A mixture of #H_2# and water vapor is present in a closed vessel at 20°C. The total pressure of the system is 755.0 mmHg. Partial pressure of water vapor at 20°C equals 17.5 mmHg. What is the partial pressure of #H_2#?
The idea here is that the total pressure of the system will be equal to the sum of the partial pressures of each gaseous component of the system, as given by Dalton's Law of Partial Pressures.
In your case, you have
#P_ "total" = P_ ("H"_ 2) + P_ ("H"_ 2"O")#
That happens because when temperature and volume are kept constant, the pressure of a gas is directly proportional to the number of moles present.
In other words, more moles of gas will result in a proportional increase in the pressure exerted by the gas.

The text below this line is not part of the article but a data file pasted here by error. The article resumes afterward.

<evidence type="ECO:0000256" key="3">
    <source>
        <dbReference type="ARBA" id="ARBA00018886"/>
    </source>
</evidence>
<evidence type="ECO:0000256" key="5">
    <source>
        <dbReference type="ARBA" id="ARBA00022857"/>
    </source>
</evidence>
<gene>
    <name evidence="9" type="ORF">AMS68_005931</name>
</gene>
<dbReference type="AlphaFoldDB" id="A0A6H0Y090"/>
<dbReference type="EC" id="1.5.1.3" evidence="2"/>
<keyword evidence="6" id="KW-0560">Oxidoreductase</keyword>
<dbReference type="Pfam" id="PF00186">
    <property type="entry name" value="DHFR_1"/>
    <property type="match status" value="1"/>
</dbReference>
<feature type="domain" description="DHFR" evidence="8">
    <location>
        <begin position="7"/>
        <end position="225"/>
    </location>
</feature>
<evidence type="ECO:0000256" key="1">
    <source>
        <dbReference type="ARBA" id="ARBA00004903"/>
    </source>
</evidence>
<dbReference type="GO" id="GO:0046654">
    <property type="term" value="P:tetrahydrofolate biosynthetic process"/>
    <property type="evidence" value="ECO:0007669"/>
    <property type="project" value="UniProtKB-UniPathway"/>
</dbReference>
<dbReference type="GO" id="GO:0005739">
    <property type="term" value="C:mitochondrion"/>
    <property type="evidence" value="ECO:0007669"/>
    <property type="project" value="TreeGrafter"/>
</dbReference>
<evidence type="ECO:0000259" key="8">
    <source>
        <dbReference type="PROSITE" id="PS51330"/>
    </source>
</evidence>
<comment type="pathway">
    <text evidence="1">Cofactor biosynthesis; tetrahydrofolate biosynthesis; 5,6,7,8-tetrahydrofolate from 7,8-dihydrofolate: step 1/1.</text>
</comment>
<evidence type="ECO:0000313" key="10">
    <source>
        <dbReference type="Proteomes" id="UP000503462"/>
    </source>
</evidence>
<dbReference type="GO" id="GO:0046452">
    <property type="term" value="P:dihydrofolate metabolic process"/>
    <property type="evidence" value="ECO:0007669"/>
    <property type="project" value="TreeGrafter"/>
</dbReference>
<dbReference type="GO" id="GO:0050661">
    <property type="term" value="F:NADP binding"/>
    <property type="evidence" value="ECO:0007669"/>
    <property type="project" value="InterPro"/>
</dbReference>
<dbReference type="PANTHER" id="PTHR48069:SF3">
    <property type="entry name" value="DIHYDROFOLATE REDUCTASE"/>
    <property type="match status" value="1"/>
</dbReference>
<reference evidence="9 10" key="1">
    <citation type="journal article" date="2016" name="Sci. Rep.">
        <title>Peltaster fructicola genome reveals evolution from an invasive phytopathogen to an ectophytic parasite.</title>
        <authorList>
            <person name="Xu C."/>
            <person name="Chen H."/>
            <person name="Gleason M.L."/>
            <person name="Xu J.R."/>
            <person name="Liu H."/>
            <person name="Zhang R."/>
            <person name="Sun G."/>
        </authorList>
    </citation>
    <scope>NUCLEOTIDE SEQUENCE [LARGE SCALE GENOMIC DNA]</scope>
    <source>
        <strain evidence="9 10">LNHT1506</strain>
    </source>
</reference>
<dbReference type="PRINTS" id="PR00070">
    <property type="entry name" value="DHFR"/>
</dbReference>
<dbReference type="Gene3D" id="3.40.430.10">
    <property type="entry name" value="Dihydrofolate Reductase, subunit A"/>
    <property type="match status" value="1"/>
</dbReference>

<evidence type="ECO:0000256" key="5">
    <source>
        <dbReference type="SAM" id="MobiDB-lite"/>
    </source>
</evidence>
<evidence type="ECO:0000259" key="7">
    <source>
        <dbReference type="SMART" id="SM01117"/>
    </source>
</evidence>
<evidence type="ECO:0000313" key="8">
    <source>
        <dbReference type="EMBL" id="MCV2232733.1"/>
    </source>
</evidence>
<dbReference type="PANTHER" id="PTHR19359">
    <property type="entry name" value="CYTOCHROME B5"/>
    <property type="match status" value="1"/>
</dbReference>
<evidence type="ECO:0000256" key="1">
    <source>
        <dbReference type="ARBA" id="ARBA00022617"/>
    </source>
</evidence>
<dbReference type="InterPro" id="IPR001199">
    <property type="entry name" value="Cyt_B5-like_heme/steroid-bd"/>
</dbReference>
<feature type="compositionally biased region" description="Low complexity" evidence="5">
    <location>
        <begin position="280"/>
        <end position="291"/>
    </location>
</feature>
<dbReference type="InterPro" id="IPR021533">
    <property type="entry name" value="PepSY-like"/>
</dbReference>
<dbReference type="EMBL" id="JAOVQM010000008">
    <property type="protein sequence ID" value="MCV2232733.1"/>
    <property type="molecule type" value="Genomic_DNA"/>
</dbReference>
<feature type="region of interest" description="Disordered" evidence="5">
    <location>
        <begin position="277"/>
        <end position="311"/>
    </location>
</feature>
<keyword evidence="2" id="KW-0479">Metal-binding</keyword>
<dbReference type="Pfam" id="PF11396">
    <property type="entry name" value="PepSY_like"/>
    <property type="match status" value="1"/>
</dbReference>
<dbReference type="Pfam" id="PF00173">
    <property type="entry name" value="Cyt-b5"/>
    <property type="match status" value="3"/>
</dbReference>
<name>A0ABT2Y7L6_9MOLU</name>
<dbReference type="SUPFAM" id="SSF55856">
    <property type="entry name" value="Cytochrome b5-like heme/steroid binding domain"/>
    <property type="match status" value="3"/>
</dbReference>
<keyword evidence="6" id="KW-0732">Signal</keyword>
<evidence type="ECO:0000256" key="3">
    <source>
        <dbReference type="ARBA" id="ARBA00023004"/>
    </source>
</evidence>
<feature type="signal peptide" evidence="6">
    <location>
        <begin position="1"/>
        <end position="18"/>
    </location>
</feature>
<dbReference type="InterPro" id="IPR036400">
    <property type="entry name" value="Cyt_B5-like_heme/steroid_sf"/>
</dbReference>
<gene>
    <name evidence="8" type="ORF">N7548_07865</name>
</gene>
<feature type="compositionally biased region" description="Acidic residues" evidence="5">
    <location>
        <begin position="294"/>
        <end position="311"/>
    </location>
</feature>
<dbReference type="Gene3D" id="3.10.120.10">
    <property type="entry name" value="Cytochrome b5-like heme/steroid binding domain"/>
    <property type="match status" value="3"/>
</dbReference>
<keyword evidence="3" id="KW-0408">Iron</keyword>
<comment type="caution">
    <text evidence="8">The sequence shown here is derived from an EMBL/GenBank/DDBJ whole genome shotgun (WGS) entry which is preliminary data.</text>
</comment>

Simply put, the pressure you'd get if the number of moles of hydrogen gas were isolated in the same volume and kept under the same temperature will be equal to the partial pressure of hydrogen gas in the mixture.
The same thing can be said for the water vapor. Isolating the water vapor in the same volume and under the same temperature will give you a pressure that is equal to the partial pressure of water vapor in the mixture.
Therefore, the partial pressure of hydrogen gas in this mixture is
#P_ ("H"_ 2) = "755.0 mmHg" - "17.5 mmHg" = color(green)(|bar(ul(color(white)(a/a)color(black)("737.5 mmHg")color(white)(a/a)|)))#